• A simple calculation to determine how much food baby needs- 2 ½ x current weight=total oz feeding (either formula or breast milk per feeding) Divide that number by ten (for ten feedings in 24 hours) and that is how many ounces per feeding baby will need.
  • If you want to breastfeed I would recommend buying (Medela Pump in Style is fantastic)/renting a pump to have as soon as you return home. Everyone told me not to buy one, that it was unnecessary in the first month. The problems I ran into made it necessary for me to have one almost immediately so I was very happy I hadn't listened to others on that.
  • The Nursing Mother's Companion is a fantastic reference book. I've been using it daily.
  • Should you bottle feed baby, you may see him spit up a lot more, and even get a little mucousy spit up after a feeding. It's normal you may just need to burp him more often during the feeding.
  • Dr.Brown's are the best bottle/nipple combo if you need to do breast and bottle feeding to supplement- it has the slowest release that mimicks the breast more than any other brand-we found this out by trial and error.
  • It's also amazing how many bottles/burp cloths/side snap tops/wipes and diapers you need-buy in big quantities because you'll go through them fast.
  • Bring a nursing tank and comfy maternity yoga pants to the hospital. Since I had a longer stay with the c-section, it was a huge morale booster to be out of the awful hospital gown.
  • Speaking of the hospital, the pads are humongous! I brought my own maxis because they were more comfortable. And the panties they provide are a yucky mesh- very sexy ha! I brought my own black underwear, but I'm crazy particular about things like that.
  • Try to bring some of your favorite non-perishable snacks with you and pack in your hospital bag. It's easier to just have things handy in your room (I went to Costco and bought a pkgs of cookies, individual serving sizes of fruit leather, Combos cheese pretzels etc- you will need the calories-at least I did). It's also important to have the food on hand because you'll need to have something in your stomach to take your pain medication otherwise you'll be nauseous. If your pain meds are not in line with the scheduled delivery of your three main meals, then that could be a problem.
  • Speaking of pain medication, my hospital's Maternity Ward informed me that all medications were by request only, meaning they won't bring them to you every 4-6 hours etc- you must ask for them. I wasn't aware of this the day after my c-section and ended up getting behind the ball with the pain medication and it really threw me for a loop, was a very difficult day and night. You may want to check what your hospital does as a protocol.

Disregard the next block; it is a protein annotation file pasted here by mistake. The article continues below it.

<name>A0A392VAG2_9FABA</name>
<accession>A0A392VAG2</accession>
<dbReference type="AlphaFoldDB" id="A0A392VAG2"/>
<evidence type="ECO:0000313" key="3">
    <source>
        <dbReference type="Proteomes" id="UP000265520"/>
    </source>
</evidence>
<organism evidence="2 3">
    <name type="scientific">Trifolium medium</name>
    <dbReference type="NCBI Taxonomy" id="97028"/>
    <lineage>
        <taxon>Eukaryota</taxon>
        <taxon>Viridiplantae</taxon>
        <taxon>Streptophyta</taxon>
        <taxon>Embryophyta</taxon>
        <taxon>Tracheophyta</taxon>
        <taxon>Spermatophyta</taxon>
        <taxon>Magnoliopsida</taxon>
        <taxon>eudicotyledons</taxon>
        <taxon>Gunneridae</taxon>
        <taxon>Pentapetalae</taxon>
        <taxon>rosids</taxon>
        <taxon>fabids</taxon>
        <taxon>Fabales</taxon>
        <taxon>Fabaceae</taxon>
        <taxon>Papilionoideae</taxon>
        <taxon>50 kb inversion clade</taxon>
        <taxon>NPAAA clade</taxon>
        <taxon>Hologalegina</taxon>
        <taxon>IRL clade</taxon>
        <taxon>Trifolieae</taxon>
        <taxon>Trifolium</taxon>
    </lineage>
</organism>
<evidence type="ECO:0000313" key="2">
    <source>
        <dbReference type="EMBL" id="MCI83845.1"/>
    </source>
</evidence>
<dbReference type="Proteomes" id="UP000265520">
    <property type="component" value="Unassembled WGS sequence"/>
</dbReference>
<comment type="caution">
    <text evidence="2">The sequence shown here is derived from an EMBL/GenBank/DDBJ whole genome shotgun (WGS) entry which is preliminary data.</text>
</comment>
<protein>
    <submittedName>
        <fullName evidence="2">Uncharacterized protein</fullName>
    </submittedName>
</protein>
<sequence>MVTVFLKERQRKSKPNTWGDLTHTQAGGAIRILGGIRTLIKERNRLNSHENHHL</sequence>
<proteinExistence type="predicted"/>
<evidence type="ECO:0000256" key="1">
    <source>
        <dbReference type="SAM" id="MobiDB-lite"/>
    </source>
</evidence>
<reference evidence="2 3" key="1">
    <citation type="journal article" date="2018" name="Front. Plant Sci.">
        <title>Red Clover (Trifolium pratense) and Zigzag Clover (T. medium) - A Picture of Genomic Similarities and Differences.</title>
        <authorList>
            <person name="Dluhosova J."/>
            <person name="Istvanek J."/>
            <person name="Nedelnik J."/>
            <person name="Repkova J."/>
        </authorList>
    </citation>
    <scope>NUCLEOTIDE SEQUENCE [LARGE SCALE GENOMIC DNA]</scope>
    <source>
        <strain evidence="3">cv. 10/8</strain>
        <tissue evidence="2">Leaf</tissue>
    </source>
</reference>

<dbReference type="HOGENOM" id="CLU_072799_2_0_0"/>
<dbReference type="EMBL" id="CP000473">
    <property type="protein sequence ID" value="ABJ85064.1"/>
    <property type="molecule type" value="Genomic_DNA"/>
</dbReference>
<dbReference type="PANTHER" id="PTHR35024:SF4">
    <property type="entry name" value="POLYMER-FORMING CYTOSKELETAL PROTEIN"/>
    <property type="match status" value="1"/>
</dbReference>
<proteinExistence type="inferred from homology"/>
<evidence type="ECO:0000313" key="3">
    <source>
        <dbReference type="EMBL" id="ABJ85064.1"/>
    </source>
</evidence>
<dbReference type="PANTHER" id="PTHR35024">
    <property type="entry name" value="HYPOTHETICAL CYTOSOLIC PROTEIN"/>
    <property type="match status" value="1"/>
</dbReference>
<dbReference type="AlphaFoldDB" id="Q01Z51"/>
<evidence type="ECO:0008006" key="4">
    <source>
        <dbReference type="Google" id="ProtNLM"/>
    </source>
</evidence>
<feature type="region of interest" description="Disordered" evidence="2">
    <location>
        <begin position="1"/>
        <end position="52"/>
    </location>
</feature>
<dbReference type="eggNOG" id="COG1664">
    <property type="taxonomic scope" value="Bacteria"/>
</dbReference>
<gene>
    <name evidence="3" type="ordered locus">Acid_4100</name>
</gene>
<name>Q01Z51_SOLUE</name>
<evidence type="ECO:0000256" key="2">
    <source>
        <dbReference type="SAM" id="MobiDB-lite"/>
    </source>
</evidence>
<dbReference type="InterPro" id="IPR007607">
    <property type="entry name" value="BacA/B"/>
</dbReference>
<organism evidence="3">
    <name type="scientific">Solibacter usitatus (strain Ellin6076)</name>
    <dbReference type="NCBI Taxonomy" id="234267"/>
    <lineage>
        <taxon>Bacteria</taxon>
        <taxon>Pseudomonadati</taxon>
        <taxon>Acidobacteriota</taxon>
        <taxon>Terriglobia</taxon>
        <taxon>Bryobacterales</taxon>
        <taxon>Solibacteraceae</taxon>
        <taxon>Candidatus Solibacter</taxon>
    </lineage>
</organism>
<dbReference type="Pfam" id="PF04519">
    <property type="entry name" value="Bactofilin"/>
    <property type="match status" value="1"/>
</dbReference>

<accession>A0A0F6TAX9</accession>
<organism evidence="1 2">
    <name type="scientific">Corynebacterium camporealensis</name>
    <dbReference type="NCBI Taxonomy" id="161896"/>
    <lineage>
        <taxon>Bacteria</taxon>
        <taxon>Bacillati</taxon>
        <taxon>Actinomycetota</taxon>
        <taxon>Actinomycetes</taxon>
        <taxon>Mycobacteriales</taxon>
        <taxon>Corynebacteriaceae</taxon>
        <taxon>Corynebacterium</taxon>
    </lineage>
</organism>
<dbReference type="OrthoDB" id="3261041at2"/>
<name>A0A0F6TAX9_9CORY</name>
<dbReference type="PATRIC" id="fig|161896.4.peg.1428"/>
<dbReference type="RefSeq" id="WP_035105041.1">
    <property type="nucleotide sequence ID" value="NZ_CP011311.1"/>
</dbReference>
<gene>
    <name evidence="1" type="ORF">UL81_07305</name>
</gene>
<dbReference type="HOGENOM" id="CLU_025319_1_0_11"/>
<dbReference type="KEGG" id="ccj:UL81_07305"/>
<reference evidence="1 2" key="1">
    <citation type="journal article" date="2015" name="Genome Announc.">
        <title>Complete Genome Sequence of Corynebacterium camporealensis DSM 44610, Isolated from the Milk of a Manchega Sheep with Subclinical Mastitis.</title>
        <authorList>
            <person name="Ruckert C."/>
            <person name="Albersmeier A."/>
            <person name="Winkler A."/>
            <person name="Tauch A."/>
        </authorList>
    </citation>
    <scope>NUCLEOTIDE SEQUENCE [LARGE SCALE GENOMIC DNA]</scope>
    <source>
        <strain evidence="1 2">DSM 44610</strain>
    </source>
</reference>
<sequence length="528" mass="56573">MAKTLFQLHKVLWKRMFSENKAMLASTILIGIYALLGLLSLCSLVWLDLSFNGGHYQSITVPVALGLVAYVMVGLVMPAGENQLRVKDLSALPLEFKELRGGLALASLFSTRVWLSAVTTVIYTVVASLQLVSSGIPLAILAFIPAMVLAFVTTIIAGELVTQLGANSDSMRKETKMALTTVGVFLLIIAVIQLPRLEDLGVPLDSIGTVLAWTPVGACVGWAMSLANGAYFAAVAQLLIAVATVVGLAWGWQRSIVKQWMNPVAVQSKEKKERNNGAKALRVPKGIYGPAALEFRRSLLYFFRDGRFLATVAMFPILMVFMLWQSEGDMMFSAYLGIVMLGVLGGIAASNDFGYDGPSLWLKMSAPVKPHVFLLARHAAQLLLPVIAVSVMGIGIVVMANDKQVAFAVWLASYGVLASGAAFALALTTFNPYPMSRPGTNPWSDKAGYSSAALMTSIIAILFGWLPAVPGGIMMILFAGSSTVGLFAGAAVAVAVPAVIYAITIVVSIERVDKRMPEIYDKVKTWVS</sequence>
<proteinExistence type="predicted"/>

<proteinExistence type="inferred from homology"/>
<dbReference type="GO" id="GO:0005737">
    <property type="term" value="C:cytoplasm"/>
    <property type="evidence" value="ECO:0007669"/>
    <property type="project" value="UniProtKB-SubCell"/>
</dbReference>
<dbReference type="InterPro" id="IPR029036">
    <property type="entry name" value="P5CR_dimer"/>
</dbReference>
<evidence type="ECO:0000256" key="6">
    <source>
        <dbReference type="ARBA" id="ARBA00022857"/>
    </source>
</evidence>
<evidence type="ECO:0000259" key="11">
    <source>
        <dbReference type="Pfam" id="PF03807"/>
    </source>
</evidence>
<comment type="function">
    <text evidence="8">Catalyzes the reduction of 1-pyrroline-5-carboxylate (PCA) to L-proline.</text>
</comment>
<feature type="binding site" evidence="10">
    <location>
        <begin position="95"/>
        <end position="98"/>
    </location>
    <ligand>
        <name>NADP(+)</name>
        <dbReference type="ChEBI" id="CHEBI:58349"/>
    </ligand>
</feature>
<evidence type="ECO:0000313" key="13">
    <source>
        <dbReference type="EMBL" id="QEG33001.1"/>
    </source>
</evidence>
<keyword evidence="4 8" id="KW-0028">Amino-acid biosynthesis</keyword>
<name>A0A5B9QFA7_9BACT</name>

• Also know and inform your nurses immediately of what pain meds work and don't work for you. They wanted to give me percoset and that makes me vomit so we had to try out a few other alternatives before finding the right one (for me it was Toradol).
  • A few other things not to be concerned about-my doctor decided to break my water to move the labor along, it did not hurt at all- was a bit shocking to me ha, but I didn't feel a bit of pain. The contractions after your water breaks are much more intense and I will say painful, so make sure you have that anesthesiologist on the way. Just breath and know your getting closer and it will be over soon and you'll get to meet your baby :o)
  • The epidural was completely painless for me, so do not have any concerns about that. You can even jump (I did as a reflex in anticipation- not pain) and be ok. Once the epidural is set up it will take about 7 minutes to fully take effect, you may feel hot cold or tingly- all totally normal. I only felt a tightening or pressure with my contractions after it took effect, absolutely no pain whatsoever. All I have to say is thank God for epidurals -and women who choose to go without are amazing.
  • Not sure if you've had to have internal exam yet or not at your OB, but those were totally painless also, I spotted a little after some of the later ones, but they were pain free.
  • Let the house go to crap initially -I didn't let go and should have because it hampered my recovery. Let that helper or your husband attend to the crazy amounts of laundry and giving the pets extra attention, you will need to focus only on you and the baby initially.
  • It's totally normal to feel overwhelmed at first, each day you will build a little more confidence in yourself and your abilities.
Pet Tips
  • Know in your heart that your pets will be ok with a little less attention. My Malc is adjusting fine. He's plumped up a bit from all the treats I've given him out of guilt ha, but I have found some time each day to be with him and pet him (and that's with having to make doctor appointments and pump 8 times a day- which is extremely time consuming) Remember you're home all day and that is a lot more time with him even if it's not "face time." That will provide him comfort.
  • Speaking of pets, make sure you have a tent/canopy/cover for the baby's crib and bassinet, I was na├»ve thinking we could hold off on that and we had to lock Malc out of the bedroom for five days which gave me more guilt that I didn't need.
I had fears about not bonding with the baby while I was pregnant- When we were in the OR and the doctor told us "It's a boy!" and I saw him in Joe's arms I fell totally in love with him. In the days that followed that love grew even more, so don't be fearful of that. Know that even if you do feel a little less connected that it grows in time. Just know you're stronger and more capable than you think :o)

1 comment:

Anonymous said...

Thanks for the informative information - I enjoyed reading it! I always enjoy this blog. :) Cheers, what does childbirth look like